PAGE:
One issue likely to come up in Rome is agricultural subsidies, which have been called damaging to the planet. How can states better spend this money?
SG: Right now, agricultural producers receive US$540 billion a year in financial support from states. The vast majority of that – some 87 per cent – either distorts prices or is harmful to nature and human health. In 2021, UNEP published a report, along with other UN partners, that called on governments to rethink the way agriculture is subsidized. By redirecting agricultural subsidies towards sustainable practices, small-scale farmers, research and innovation, rural infrastructure and nutrition, states can foster a more equitable and resilient food system.
In policy circles, there has been much talk about Indigenous food systems and how they often provide more nutrition and are easier on the planet. But how can we translate those systems, which tend to be smaller, into a global model that can feed the world?
SG: Indigenous communities hold a wealth of knowledge that can contribute greatly to our understanding of issues, such as sustainable farming techniques and seed preservation. But despite their immense cultural value, indigenous food systems are being eroded at an alarming pace. That’s because global agricultural systems are increasingly prizing just a few staple crops, specifically maize, wheat and rice. Investing in research and development specific to indigenous food systems can unlock their potential for wider application. This includes studying traditional crop varieties for their nutritional value, drought and pest resistance, and adaptation to climate change. By combining traditional wisdom with scientific advancements, we can develop crops and farming methods that are both sustainable and scalable.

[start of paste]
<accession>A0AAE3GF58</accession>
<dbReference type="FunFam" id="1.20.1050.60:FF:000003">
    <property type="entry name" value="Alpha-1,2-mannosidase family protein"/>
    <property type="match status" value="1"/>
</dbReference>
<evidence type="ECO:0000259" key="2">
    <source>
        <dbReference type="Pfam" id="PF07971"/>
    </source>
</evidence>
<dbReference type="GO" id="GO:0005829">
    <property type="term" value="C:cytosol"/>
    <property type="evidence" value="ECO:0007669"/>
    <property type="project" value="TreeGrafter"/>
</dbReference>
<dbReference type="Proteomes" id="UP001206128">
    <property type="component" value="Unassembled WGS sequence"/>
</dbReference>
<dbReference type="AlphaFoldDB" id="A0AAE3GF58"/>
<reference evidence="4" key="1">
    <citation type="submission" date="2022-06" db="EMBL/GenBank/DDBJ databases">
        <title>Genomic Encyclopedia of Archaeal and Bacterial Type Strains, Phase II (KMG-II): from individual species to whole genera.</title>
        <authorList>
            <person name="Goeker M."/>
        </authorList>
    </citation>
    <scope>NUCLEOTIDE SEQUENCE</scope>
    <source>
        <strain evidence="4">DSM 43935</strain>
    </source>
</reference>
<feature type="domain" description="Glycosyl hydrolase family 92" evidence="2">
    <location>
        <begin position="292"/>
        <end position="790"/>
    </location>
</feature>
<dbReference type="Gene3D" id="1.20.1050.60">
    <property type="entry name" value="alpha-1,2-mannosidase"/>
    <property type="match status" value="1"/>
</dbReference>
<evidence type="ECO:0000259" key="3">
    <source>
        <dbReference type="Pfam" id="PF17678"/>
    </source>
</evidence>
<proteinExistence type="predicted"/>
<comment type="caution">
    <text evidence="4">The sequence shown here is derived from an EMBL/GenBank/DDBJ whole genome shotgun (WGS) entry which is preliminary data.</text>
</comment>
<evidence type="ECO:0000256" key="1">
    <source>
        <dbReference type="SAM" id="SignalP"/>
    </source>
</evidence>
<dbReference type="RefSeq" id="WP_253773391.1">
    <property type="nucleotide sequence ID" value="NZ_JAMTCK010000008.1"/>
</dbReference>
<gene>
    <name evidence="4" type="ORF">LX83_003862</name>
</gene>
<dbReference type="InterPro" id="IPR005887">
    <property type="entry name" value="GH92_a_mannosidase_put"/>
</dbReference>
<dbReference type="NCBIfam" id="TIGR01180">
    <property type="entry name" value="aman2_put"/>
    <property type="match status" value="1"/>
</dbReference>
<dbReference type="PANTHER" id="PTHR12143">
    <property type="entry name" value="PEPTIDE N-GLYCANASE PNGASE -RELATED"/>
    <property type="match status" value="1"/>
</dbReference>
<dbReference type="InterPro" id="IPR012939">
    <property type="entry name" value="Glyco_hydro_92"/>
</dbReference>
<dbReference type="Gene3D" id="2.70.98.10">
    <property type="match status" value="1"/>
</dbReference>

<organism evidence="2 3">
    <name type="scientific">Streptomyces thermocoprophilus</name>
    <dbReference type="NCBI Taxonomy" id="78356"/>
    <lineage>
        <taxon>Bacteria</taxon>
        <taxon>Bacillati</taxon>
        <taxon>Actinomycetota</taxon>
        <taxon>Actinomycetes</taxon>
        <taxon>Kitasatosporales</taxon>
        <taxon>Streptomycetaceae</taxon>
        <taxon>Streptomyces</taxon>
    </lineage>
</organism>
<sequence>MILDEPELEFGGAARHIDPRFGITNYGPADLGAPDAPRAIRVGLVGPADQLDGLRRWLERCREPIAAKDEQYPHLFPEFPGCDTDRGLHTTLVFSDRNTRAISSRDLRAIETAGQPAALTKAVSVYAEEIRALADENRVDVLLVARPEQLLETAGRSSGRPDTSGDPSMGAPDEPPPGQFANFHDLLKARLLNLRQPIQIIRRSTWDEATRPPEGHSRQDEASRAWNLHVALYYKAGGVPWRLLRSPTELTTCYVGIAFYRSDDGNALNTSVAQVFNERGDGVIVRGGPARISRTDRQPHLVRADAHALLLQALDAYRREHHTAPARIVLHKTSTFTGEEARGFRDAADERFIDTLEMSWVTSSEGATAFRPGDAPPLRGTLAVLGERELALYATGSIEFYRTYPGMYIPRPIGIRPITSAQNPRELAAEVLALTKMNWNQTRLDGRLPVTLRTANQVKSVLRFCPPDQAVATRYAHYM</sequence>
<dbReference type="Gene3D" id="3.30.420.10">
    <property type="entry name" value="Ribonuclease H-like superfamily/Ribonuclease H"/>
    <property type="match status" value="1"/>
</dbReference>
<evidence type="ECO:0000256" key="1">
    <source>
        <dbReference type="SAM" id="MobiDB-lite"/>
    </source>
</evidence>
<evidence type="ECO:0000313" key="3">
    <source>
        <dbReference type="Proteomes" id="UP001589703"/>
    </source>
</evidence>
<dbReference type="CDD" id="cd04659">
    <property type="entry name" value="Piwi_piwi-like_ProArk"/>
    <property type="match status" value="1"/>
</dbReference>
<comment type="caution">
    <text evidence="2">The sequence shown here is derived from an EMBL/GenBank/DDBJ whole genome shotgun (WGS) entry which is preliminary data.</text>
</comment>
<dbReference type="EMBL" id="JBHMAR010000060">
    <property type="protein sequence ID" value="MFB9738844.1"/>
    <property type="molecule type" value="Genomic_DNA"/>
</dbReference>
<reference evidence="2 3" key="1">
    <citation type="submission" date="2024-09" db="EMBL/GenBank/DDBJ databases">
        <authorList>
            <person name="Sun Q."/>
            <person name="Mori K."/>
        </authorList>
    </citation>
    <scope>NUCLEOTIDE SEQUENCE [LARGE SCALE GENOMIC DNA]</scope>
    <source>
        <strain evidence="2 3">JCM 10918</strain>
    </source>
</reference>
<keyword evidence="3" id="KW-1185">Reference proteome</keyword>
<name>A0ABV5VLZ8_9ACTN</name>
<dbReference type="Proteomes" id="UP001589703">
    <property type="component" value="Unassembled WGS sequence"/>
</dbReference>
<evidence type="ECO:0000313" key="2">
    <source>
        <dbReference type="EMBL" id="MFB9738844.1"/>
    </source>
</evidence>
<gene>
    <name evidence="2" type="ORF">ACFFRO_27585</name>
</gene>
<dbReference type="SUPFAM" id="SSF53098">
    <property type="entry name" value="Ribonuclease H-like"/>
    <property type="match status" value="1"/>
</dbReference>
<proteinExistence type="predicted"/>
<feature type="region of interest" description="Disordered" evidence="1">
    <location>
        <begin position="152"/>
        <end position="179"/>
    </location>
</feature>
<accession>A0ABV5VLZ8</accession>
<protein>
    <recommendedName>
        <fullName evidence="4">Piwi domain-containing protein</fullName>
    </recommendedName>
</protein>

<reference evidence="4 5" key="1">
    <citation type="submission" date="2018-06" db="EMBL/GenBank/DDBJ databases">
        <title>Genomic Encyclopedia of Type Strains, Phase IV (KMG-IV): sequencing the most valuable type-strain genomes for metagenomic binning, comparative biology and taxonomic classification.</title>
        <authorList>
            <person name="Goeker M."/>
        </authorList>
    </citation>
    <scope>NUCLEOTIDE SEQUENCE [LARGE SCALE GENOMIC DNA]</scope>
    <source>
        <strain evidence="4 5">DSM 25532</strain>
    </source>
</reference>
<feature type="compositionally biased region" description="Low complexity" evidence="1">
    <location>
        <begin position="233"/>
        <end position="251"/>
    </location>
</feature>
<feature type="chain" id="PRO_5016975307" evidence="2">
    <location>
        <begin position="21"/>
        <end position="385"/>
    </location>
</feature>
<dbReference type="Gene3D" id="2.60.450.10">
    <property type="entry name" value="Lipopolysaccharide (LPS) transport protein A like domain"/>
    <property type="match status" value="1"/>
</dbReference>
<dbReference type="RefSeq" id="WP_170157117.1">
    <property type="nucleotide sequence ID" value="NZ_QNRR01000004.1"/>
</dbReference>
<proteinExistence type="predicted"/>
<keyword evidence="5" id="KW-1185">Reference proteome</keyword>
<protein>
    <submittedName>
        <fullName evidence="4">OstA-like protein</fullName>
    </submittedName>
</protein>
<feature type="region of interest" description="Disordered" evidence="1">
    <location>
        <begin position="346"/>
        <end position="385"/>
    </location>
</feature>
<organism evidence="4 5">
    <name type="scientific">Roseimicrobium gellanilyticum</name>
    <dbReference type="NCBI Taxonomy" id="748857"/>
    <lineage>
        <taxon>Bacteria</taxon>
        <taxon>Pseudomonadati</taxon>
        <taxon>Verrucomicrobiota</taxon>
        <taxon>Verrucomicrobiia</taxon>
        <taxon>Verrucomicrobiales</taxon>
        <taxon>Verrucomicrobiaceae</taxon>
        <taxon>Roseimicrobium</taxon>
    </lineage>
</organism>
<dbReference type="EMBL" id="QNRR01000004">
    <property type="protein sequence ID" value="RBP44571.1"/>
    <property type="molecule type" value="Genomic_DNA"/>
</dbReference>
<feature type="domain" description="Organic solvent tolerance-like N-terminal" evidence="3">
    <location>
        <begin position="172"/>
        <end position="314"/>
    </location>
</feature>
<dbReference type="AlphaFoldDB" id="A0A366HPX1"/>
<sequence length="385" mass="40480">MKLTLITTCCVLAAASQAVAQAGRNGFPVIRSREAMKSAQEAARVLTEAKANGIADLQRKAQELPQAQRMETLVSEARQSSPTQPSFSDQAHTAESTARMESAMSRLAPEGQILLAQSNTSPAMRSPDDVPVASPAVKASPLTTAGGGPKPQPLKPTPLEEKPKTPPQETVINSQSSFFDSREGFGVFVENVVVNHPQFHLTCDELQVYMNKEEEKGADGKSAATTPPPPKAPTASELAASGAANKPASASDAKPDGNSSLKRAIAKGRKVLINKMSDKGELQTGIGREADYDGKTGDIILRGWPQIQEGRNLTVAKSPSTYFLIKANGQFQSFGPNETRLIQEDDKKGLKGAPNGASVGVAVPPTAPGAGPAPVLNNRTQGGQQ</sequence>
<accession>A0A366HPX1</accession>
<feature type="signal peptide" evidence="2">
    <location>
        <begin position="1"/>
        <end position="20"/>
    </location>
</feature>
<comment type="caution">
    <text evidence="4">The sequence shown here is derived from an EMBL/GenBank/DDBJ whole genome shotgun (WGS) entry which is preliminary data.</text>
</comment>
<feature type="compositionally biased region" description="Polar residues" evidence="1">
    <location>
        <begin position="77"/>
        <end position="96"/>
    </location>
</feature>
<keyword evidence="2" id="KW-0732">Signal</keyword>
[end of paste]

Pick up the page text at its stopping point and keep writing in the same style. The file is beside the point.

The Rome meeting has been called a “make-or-break” moment for our food systems. What does a successful Stocktaking Moment look like to you?
SG: We are at a crossroads. There is no real alternative other than a strong, coordinated response to what is a deepening crisis. There are some tangible outcomes that we would like to see emerge from the discussion in Rome. Those include commitments to data-driven agricultural best practices that promote both human and ecosystem health . We’d also like to see increased support for farmers who want to transition from monocultures to more diverse and sustainable farming systems. And, we would like to see these practices integrated into national plans for agriculture, climate change and biodiversity preservation.
Are you optimistic that the world will be able to transform its food systems, especially with the clock ticking?
SG: I am. The task ahead of us is not easy. But by working collectively we can make our food systems more sustainable and resilient to climate change. That will ultimately help us make significant progress towards the Sustainable Development Goals, creating a better future for us all.